Twenty-two years


Tragic events which leave deep emotional scars on those left behind tend to soften as time passes.  But not always.  Not even after these twenty-two years when, on that beautiful September morning, each of our lives were severely impacted by the willful, destructive ideology of radical Islamic extremists.

As I sat and watched the yearly ceremony in New York City, it seemed to hit harder than in previous years.  It was almost as if it had just taken place for the first time.  The incredible pain of watching innocent lives disappearing as two majestic icons collapsed into clouds of smoke and twisted metal was beyond overwhelming. 

My personal reaction might have been due to spending time at both the Freedom Tower and 9/11 Museum with my family.  The footprint of the North Tower had us walking on what I deemed sacred ground; there was a sense that many who had perished were watching over each visitor, perhaps looking for a familiar loved one, waiting to send some spiritual comfort to those left behind.

Today, I again watched, and listened, as names were read by family members.  Their tears gently fell as they spoke about the losses they suffered, each vowing to never forget.  Brave families, with such unimaginable voids in their lives, who took time to share sweet stories and express their love as they looked to the heavens.

Twenty-two years have passed; many more will follow.  Ceremonies and observances will continue.   One day, the September 11th tragedy will become a chapter in history for generations that follow.  That is, until those generations walk on hallowed ground and learn to never forget.


Endless sleep…

Writing, anything, often sends me in different directions, especially when my focus is distracted.  In some ways, that tells me that I wasn’t all that invested in the subject matter in front of me at that moment.  Moment…became the operative word surrounding a tragedy and the loss of adventurers, likely at 7:08 this morning, somewhere near Newfoundland.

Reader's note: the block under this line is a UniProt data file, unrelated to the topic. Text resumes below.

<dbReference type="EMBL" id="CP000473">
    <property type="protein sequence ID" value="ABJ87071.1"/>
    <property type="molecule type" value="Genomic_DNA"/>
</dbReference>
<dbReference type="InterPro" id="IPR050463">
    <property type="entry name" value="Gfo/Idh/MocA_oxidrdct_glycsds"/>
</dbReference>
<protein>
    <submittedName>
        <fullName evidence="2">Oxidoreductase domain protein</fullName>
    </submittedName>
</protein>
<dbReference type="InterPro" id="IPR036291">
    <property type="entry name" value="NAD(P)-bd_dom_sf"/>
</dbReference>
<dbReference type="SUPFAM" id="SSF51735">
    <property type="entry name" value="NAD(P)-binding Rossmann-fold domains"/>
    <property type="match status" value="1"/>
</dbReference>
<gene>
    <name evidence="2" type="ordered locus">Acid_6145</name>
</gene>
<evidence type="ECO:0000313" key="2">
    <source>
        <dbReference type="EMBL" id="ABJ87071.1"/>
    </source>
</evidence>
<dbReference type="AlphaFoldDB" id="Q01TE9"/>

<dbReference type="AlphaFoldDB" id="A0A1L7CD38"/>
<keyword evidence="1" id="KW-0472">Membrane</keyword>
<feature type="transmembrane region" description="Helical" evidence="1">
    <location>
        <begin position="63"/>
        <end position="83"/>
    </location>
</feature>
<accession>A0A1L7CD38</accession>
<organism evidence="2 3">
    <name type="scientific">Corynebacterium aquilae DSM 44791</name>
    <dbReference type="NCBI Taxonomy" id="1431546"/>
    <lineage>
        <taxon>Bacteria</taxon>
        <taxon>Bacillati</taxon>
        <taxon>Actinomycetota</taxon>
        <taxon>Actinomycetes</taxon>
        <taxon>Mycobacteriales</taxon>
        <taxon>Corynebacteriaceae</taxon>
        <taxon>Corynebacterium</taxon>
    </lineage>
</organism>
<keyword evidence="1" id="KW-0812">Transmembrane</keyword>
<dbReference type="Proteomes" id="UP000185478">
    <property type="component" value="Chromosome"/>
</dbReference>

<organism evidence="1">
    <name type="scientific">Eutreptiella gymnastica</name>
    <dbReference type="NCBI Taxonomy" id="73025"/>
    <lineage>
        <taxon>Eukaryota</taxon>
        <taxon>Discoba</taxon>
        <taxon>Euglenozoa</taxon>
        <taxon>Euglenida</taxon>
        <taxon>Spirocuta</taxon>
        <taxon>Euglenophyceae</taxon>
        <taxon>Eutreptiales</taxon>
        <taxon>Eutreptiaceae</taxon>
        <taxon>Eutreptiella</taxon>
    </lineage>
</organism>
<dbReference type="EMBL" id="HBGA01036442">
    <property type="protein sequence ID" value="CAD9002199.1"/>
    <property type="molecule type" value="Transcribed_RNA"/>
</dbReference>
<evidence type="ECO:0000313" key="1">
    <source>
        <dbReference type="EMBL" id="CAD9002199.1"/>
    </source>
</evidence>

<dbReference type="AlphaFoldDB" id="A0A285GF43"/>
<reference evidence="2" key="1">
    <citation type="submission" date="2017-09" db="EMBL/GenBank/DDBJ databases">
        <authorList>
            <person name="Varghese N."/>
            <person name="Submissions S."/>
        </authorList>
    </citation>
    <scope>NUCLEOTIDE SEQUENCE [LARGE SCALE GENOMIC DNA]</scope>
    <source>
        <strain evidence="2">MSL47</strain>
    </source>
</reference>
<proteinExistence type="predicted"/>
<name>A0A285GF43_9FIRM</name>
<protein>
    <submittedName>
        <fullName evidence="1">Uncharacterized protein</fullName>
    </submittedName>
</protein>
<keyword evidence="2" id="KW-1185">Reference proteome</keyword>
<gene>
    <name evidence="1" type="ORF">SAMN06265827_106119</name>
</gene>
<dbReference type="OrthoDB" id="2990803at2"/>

Part of me understands the need to find out more about historical events, that’s why there are museums, libraries and other sites in place for our explorations.  My family and I stood on hallowed ground at the 9/11 Memorial site here in New York, finding ourselves wrapped in the eerie moments of silence, still unable to move past the horrors of that heartbreaking day. How much different was our experience from this Titan voyage? We witnessed the smoke from the collapse of the World Trade Center, we had friends and family caught in the terror of that day, we joined millions of others in prayers and tears.

What I disagree with is this business-oriented, human invasion, of the resting place of over 1500 souls via submersible tours, available to those willing to pay a hefty price for their voyeurism. So much has already been recorded and salvaged from the Titanic and the ability to peer through photographs and documents is readily available.  The need to trespass into this particular graveyard, to me, is a lack of respect for those who perished in the freezing waters of the Atlantic.

Sadly, five people have now become another page in Titanic’s history.  I hope they offered a prayer for all who perished in 1912…just as we do now, for them, at this moment, as they drift off in their endless sleep.

From Mama Kat’s Writer’s Workshop…Write about a news story that has currently captured your attention.


Slow ride…

Seasons pass more quickly than they used to, it seems.  Perhaps these fleeting days are just the mortality clock, with its ominous ticking, in the background of our lives.

Once, it felt like winter would never release its icy grip as we waited for spring to awaken, followed by summer’s warm embrace.  Autumn would wrap our world in magical colors and we so looked forward to the first snow of the year.  We knew that our ride on the carousel of seasons would continue.  What we didn’t realize was how our perspectives would change as the years suddenly moved faster and we wished that ride went slower.

As we age, we experience time differently having seen and done so many things as time has passed; emotions get in the way of an accurate perception of time. Whatever the case might be, as we get older, our focus remains on the rapid changes surrounding us at a time when we just want life to be in less of a hurry.

Ferris Bueller reminded us when he said “life moves pretty fast. If you don’t stop and look around every once in a while, you could miss it.”

From Mama Kat’s Writer’s Workshop…Write a blog post in exactly 9 lines.